Focusing on her mentality this summer during the lockdown went a long way for her. Though she’s an upperclassman, it was still her first time competing at the collegiate level, so she had obvious nerves. The mental preparation this summer helped her performance and overall confidence.
“She’s very methodical,” Walsh said. “She knows exactly what she needs to do. She pays attention to the rest of her team, and she actually gives a lot of not coaching corrections, but she holds her teammates accountable better than anybody else on the team.
“She will catch somebody saying, ‘0h, I don’t know if I can do that.’ And she’ll say, ‘Well, that’s not the right mindset to have, is it?’ And so I think that her routine is, she focuses on what she needs to do, but she also pays attention to what’s going on around her.”
Something that developed throughout this season is Mizuki’s leadership. She’s always had the ability, but she didn’t think she could show it because she didn’t travel with the team and wasn’t competing on meet days.
Now, her being available all the time has made a big difference. She has the confidence to be vocal and lead by example. She feels the responsibility to bring the energy every day, whether it’s an on or an off day.
Before Mizuki started her freshman year at Illinois, there was a coaching change. A lot of people would have opened their recruitment back up, but she stuck with her commitment.
“Immediately when she (Walsh) was hired, she called me, and I could just tell she had a lot of energy and a lot of passion toward wanting to bring up this team and this new program,” Mizuki said. “I really stuck with her, and I believed in her, and I believe that she did the same with my other teammates.”
Another reason Mizuki decided to stick with Illinois was because of its engineering program. She’s a chemical engineering major, and Illinois has one of the best programs in the country.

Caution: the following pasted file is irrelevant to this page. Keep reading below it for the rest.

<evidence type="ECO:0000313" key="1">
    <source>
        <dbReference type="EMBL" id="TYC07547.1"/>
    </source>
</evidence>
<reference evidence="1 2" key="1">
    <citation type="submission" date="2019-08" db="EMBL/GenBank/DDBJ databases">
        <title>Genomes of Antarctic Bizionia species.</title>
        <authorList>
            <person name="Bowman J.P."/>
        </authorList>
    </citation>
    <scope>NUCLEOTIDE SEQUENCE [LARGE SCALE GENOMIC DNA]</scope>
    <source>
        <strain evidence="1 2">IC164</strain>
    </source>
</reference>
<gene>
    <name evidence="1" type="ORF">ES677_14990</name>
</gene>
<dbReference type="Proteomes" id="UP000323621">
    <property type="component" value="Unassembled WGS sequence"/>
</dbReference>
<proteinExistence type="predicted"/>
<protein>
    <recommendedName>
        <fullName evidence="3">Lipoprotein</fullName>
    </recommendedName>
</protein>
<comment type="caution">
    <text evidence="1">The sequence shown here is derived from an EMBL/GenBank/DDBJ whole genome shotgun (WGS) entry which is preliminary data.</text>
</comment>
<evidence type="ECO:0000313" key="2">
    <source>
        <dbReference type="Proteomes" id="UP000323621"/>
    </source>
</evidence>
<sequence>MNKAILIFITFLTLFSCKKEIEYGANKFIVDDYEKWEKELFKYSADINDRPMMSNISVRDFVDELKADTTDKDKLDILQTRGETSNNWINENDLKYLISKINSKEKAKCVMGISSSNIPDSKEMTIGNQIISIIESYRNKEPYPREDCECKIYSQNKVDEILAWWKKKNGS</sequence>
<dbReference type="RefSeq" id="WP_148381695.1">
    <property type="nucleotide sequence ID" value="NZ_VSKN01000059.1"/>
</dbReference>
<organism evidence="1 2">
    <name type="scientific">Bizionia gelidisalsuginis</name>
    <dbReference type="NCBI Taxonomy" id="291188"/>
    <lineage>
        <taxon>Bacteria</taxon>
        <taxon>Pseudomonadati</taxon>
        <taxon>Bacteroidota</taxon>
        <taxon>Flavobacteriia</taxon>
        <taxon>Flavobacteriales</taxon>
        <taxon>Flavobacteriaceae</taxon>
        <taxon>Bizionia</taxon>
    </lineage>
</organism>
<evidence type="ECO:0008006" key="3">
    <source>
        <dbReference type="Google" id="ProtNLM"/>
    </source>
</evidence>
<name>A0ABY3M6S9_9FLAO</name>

It also helps to be super talented. Walsh knew Mizuki was already a verbal commit, and she was blown away once she watched Mizuki’s film. She killed it on the floor and was as consistent as they come. What caught her attention the most, however, was her vault performances, where she has the potential for a 10.000.
“Honestly, she does one of the hardest vaults in women’s gymnastics, so she’s getting pretty close to putting that out on the competition floor,” Walsh said. “It probably is so much fun for her to go out there and do something different than everybody else. And for her to just kind of have that extra sense of positive pride, like, ‘Hey, I am great, and I have a 10.000 vault, and I’m doing everything I can for my program and for my team.’”
This season Mizuki hasn’t run into many health-related problems, and while vault is her favorite, she usually trains all-around. It’s her favorite because of how fast it is, alongside how much power she has, which is necessary to excel in the event.
She may not be as superstitious as she used to be, but a lot of athletes have some sort of routine they follow.
“Normally I am very relaxed the night before (a meet), and I don’t really do a lot, but this season I’ve been wearing … the first Illinois shirt that I ever got,” Mizuki said. “I wear that to bed every night before the meet . . . It’s a big orange shirt and it says Illinois . . . It was thrown to me at my first Illinois football game.”